She's relentless in her attempt to warn Nigerians off their God-given mission of destroying Nigeria (oh sweet home) and Nigeria's image (oyooyo image). Here's Tricia:
"Now, there’s a limit to what we Nigerian writers can do, how far we can go in salvaging our country’s international reputation using carefully crafted words. We can convince the world that our brothers swiping dollars off unsuspecting mugus are simply ensuring that dependent siblings have a good education; we can suggest that our sisters labouring through their privates in Italy are merely guaranteeing that aging parents spend their final days in comfort. But how on earth are we to explain away hijacking someone else’s creativity and boldly entering it for an international competition? Surely, there are quicker—and saner—ways of making a few hundred pounds."


Every Day is for the Thief - Ikhide R. Ikheloa

If I were to write a book on why I am not a Christian (original title, Bertrand Russell) it will be because of Nigerian Christianity. Nigerian Christianity makes a mockery of all that is holy and decent. Reading Ikhide's review of Teju Cole's novel, "Everyday is for the Thief," reminds me of my anger with Nigeria's new crop of evangelists and pastors:
"We are introduced to a Nigeria innocent of an abiding set of core values and a coherent spirituality – a consumer nation at its crassest defined largely by the absence of a reading culture. Soaked in the effluvium of the new Christianity, Nigeria is host to a relentless scourge of new “pastors” gouging their destitute congregation to near-death."
There is more to be discovered in this review, and, I would say, in the novel. ENJOY.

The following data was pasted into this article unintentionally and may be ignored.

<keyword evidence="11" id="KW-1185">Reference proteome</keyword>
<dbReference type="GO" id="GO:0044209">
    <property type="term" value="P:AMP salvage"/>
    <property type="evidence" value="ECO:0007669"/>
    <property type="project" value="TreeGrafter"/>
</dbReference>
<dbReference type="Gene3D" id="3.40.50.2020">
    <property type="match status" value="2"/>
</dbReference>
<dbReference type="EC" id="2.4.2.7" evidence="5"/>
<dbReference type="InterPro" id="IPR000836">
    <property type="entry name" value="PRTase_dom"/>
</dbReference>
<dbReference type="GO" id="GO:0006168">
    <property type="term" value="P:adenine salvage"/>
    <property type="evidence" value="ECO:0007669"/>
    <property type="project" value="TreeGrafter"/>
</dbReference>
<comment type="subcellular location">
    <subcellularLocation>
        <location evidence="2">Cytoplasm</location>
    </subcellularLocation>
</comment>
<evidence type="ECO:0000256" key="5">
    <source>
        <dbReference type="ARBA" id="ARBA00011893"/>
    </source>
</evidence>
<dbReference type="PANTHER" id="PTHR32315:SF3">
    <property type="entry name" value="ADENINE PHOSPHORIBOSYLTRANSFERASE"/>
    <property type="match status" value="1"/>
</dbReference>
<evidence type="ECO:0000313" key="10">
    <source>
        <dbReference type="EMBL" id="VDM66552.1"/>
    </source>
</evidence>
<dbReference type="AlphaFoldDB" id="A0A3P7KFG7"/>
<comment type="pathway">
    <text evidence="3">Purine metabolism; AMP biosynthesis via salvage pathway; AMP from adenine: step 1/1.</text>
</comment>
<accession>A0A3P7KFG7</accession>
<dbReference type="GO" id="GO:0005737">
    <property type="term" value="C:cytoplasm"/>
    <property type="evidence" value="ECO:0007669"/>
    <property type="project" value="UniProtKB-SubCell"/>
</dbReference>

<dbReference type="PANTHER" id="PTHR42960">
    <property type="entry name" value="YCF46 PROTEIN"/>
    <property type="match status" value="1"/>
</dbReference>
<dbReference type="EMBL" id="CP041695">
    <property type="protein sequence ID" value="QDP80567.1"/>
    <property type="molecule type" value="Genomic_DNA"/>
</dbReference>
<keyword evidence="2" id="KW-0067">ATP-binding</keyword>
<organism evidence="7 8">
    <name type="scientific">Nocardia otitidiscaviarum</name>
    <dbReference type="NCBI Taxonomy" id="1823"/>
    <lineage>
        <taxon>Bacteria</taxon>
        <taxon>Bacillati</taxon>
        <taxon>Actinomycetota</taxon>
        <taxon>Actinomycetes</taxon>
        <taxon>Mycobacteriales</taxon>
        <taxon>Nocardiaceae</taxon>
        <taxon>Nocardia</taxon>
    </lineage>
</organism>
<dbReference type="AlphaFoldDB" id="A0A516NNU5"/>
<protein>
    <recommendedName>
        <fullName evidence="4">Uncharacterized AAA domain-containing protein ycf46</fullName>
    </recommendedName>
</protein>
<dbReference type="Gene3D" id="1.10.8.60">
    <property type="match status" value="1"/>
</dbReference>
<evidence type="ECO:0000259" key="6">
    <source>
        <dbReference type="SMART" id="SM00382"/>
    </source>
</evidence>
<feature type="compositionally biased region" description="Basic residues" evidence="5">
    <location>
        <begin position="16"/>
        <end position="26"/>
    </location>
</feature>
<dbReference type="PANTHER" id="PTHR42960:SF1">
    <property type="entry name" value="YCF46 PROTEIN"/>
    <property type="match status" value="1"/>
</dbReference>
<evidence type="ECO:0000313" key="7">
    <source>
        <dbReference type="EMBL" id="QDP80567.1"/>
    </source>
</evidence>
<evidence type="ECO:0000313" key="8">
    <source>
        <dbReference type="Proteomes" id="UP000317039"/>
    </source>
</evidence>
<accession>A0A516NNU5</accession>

Saturday, April 24, 2010

Beneath the Lion's Gaze - Review by Aida Edemariam

Aida Edemariam enjoyed reading Maaza Mengiste's Beyond the Lion's Gaze. The novel is overall a great job with the only weakness being that there's not much artistic flair. The author"tries to illustrate too much. There are few artistic attempts to describe this period in Ethiopia: those who stayed were hobbled by censorship and legions of informants; those who left, by the exigencies of exile and fear for those left behind – so it's understandable that her characters eventually become ciphers for particular factions, and a microcosm of everything that happened in the first four years of the revolution."
I think the review makes me wanna go grab the book. Thanks Aida.

Wednesday, April 21, 2010

Daughters of Eve and Other Tedious Tales

Nigeria, it appears, is the world capital of anthologies: Anthology of short stories, anthology of short poems, anthology of new writers, new writers anthology, anthology of surviving ANA members, anthology of neglected authors, anthology of bowlegged authors, oh boy.
While many people would want to celebrate this as a sign of the much anticipated renaissance of creative spirit in Nigeria, Ikhide Ikheloa says, ee ehh, mbaa, not so fast brothers and sisters.
He takes on one of the series of anthologies as an example of what should not be done. Here is a taste of his judgment:

"Daughters of Eve and Other New Short Stories from Nigeria is an anthology of Nigerian short stories edited by Dr. Emma Dawson and published by Critical, Cultural and Communications Press (CCCP), Nottingham, UK. [...]
This is an anthology so bad, I almost resolved to give [...]up reading and reviewing books. It is becoming an unbearable ordeal. Why did I read this book?"